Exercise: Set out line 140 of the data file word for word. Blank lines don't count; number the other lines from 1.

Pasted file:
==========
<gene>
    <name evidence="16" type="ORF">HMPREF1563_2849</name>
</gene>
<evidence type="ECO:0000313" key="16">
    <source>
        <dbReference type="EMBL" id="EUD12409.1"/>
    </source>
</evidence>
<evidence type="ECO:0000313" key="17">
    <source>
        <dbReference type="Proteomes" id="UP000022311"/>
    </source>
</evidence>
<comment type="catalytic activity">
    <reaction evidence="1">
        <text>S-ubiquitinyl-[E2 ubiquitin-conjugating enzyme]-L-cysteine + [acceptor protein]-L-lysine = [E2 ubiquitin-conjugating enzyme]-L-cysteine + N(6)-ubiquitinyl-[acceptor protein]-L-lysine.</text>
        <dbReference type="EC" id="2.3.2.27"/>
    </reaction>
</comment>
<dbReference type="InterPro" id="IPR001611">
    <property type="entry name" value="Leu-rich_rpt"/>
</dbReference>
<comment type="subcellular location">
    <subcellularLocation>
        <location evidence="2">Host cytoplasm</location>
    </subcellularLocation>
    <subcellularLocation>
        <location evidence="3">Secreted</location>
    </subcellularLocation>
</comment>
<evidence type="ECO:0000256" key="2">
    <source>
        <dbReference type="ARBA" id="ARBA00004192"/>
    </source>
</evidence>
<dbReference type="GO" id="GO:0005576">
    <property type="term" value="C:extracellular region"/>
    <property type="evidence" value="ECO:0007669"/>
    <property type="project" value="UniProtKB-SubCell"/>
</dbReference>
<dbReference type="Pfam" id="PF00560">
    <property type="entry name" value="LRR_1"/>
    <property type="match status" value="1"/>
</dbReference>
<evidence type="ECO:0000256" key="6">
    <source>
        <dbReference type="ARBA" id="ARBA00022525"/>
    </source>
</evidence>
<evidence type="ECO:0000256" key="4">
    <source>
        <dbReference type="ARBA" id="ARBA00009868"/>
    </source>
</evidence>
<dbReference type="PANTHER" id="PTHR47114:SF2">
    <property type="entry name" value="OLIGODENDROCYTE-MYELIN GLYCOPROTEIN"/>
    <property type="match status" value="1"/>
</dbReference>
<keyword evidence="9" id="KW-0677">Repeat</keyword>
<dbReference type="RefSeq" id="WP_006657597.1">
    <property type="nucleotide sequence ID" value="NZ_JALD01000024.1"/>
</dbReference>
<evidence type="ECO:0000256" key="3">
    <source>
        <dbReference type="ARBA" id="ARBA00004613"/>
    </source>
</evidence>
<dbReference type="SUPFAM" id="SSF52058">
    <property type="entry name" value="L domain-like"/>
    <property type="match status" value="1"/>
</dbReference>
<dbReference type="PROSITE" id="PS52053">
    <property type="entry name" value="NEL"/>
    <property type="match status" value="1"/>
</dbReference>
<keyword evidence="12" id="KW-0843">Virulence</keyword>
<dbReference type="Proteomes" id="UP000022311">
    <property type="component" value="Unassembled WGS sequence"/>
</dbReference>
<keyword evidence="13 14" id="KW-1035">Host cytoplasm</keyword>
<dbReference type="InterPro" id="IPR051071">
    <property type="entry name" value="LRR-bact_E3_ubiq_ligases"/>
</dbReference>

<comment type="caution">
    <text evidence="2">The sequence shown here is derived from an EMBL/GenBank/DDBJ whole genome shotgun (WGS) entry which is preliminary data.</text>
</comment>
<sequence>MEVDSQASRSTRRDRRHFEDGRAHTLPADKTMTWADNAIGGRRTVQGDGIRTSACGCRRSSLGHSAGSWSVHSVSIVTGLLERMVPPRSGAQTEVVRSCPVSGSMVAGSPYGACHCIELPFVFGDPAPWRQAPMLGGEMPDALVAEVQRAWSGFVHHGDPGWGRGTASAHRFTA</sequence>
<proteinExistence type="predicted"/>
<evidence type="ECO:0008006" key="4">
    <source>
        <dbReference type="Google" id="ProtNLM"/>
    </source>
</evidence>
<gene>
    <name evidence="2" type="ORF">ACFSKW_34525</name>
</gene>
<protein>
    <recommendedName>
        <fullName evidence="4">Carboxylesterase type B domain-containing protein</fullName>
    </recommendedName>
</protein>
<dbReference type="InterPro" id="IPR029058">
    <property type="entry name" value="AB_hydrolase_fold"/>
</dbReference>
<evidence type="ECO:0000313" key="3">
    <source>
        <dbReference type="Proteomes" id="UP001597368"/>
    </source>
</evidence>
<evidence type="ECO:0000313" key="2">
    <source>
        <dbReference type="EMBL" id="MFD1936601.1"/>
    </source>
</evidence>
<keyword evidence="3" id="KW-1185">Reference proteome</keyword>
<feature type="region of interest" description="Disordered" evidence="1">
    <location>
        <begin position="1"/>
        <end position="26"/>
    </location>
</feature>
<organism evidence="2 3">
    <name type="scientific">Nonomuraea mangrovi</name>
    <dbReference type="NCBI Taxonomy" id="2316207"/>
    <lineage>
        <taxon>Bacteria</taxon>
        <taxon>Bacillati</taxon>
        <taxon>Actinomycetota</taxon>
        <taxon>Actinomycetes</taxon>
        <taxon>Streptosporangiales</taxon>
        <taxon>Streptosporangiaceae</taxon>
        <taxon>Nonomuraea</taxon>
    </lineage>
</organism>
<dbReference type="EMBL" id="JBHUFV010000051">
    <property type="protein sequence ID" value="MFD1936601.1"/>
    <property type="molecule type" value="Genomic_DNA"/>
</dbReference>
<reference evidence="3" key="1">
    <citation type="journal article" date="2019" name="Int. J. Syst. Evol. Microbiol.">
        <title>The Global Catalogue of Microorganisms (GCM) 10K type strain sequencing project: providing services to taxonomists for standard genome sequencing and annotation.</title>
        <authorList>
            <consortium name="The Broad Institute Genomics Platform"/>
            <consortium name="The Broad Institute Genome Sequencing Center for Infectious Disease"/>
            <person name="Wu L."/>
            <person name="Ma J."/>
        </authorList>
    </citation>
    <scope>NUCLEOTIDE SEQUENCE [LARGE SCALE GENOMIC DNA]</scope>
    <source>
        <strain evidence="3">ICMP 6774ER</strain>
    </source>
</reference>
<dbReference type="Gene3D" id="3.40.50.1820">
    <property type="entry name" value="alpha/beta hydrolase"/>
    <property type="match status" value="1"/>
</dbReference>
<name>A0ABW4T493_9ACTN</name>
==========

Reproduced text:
    <citation type="journal article" date="2019" name="Int. J. Syst. Evol. Microbiol.">